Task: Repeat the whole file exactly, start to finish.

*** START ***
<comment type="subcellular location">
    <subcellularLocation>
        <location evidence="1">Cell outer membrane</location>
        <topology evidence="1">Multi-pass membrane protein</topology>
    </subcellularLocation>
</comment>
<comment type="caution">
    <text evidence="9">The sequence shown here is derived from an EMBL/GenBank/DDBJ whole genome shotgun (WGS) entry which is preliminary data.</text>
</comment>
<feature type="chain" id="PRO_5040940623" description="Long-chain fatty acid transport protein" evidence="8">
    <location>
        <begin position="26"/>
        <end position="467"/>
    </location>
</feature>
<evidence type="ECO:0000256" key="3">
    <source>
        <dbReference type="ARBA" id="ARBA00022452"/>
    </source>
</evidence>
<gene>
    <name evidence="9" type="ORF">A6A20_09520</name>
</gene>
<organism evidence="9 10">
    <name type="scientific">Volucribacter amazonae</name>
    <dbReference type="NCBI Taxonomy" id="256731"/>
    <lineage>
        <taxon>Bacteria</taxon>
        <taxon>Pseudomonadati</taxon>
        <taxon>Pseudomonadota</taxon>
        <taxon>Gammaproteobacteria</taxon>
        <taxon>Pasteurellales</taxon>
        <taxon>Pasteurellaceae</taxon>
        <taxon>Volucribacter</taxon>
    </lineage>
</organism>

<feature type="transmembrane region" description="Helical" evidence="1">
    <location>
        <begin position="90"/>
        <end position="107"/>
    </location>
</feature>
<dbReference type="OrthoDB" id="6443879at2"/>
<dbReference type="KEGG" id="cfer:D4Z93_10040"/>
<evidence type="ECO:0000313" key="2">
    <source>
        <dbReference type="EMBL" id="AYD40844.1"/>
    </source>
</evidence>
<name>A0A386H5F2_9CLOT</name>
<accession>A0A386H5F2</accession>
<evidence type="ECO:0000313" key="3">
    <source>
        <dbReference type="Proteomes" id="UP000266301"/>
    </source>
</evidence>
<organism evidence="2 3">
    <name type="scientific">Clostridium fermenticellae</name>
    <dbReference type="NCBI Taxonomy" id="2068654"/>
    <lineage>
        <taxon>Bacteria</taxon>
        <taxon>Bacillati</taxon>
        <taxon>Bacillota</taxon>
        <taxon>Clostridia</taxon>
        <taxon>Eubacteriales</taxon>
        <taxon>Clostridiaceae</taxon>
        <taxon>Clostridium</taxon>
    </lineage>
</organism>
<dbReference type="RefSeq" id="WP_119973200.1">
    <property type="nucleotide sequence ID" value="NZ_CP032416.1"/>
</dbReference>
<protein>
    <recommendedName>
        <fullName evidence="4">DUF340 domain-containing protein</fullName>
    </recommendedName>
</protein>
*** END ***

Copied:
<comment type="subcellular location">
    <subcellularLocation>
        <location evidence="1">Cell outer membrane</location>
        <topology evidence="1">Multi-pass membrane protein</topology>
    </subcellularLocation>
</comment>
<comment type="caution">
    <text evidence="9">The sequence shown here is derived from an EMBL/GenBank/DDBJ whole genome shotgun (WGS) entry which is preliminary data.</text>
</comment>
<feature type="chain" id="PRO_5040940623" description="Long-chain fatty acid transport protein" evidence="8">
    <location>
        <begin position="26"/>
        <end position="467"/>
    </location>
</feature>
<evidence type="ECO:0000256" key="3">
    <source>
        <dbReference type="ARBA" id="ARBA00022452"/>
    </source>
</evidence>
<gene>
    <name evidence="9" type="ORF">A6A20_09520</name>
</gene>
<organism evidence="9 10">
    <name type="scientific">Volucribacter amazonae</name>
    <dbReference type="NCBI Taxonomy" id="256731"/>
    <lineage>
        <taxon>Bacteria</taxon>
        <taxon>Pseudomonadati</taxon>
        <taxon>Pseudomonadota</taxon>
        <taxon>Gammaproteobacteria</taxon>
        <taxon>Pasteurellales</taxon>
        <taxon>Pasteurellaceae</taxon>
        <taxon>Volucribacter</taxon>
    </lineage>
</organism>

<feature type="transmembrane region" description="Helical" evidence="1">
    <location>
        <begin position="90"/>
        <end position="107"/>
    </location>
</feature>
<dbReference type="OrthoDB" id="6443879at2"/>
<dbReference type="KEGG" id="cfer:D4Z93_10040"/>
<evidence type="ECO:0000313" key="2">
    <source>
        <dbReference type="EMBL" id="AYD40844.1"/>
    </source>
</evidence>
<name>A0A386H5F2_9CLOT</name>
<accession>A0A386H5F2</accession>
<evidence type="ECO:0000313" key="3">
    <source>
        <dbReference type="Proteomes" id="UP000266301"/>
    </source>
</evidence>
<organism evidence="2 3">
    <name type="scientific">Clostridium fermenticellae</name>
    <dbReference type="NCBI Taxonomy" id="2068654"/>
    <lineage>
        <taxon>Bacteria</taxon>
        <taxon>Bacillati</taxon>
        <taxon>Bacillota</taxon>
        <taxon>Clostridia</taxon>
        <taxon>Eubacteriales</taxon>
        <taxon>Clostridiaceae</taxon>
        <taxon>Clostridium</taxon>
    </lineage>
</organism>
<dbReference type="RefSeq" id="WP_119973200.1">
    <property type="nucleotide sequence ID" value="NZ_CP032416.1"/>
</dbReference>
<protein>
    <recommendedName>
        <fullName evidence="4">DUF340 domain-containing protein</fullName>
    </recommendedName>
</protein>